Observations of a Summer Intern
Abuse often lurks long after the victim leaves…
During my time as a development intern at WC&S this summer, I was fortunate enough to spend a day in the legal department. It was here that I watched women file Protection From Abuse orders (PFA’s), and even had a chance to sit in at court hearings. One woman in particular tugged at my heart that day. She and her abuser both had PFA’s against one another. The situation unfolded and she, unknowingly, violated a clause in her PFA and was arrested. She was sincerely misinformed, but her abuser used this as a way to purposefully have her arrested. This situation shocked me, and clearly demonstrated that manipulation, control and intentional hurting still happen once the woman decides to leave. Ending abuse is not always as simple as “just leaving.”
I learned about her story, along with many others, when I first started my internship with WC&S. Prior to, I had very little knowledge about the horror that is intimate partner violence, but I quickly learned. With more than 30% of all females being affected by abuse, it is clearly an issue that deserves attention. In addition, I soon learned that leaving is only the first step in a long journey for these women. This woman’s abuser still managed to control and manipulate her, even after she had physically left the relationship and taken legal actions against him.
In another case, a woman separated from her abuser but was not financially stable enough to file for divorce. Every year, her husband used his tax filing as an opportunity to control and manipulate her financially. Financial manipulation was another aspect of abuse which I was unaware of, and this showed me that control can occur in a variety of situations.
Alyce was in a physically, emotionally and sexually abusive relationship. For years she lived in fear; in fear for her own life and also the lives of her family members. When Alyce finally made the dangerous decision to leave her abuser, she did not realize that he would continue to find ways to control her. Not only did he try to reach her through the internet, he also stole her email password and took over her account.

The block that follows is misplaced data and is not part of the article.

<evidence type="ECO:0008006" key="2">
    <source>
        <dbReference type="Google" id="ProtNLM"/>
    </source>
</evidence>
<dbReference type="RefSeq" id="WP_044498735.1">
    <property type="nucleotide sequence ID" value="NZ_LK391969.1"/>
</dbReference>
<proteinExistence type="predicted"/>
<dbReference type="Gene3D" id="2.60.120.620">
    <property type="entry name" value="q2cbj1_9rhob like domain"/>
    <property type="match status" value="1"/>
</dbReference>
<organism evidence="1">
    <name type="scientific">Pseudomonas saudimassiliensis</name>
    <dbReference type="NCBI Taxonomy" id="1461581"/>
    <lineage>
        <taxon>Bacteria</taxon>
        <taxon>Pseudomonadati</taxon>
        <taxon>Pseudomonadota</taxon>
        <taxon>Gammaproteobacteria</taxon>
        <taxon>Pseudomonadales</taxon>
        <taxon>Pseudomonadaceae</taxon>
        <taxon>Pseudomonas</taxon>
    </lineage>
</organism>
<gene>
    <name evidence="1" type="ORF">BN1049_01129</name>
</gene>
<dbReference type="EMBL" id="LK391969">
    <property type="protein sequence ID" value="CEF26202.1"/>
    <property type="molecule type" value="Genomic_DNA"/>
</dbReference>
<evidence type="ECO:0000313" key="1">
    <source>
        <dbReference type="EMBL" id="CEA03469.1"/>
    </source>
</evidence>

Indeed, even after a woman escapes and appears to be physically safe, the emotional distress and fear often escalate. One client explained that although she had left her abuser, she still lives in fear because now she does not have a constant eye on him, and she expects him to show up everywhere she goes.
“At WC&S I learned the complexity of these abusive relationships.”
Abuse is a choice to exert power and control, so when the woman escapes, her abuser very often escalates his tactics in order to keep her living in fear. This is why asking the question “Why doesn’t she just leave?” does not work. Leaving an abusive relationship is, in fact, the most dangerous time for the woman. The safety planning that WC&S provides for women allows them to develop safe strategies for getting out, as well as strategies for staying safe after she leaves. Recently, for example, Women’s Center helped a client safety plan for her children’s custody visits with their father, the abusive partner she had left.
Next time you hear:
- Why doesn’t she just leave?
- Why isn’t she over it yet? She left the relationship.
…Will you take the opportunity to talk about the lingering patterns of abuse that occur AFTER she leaves?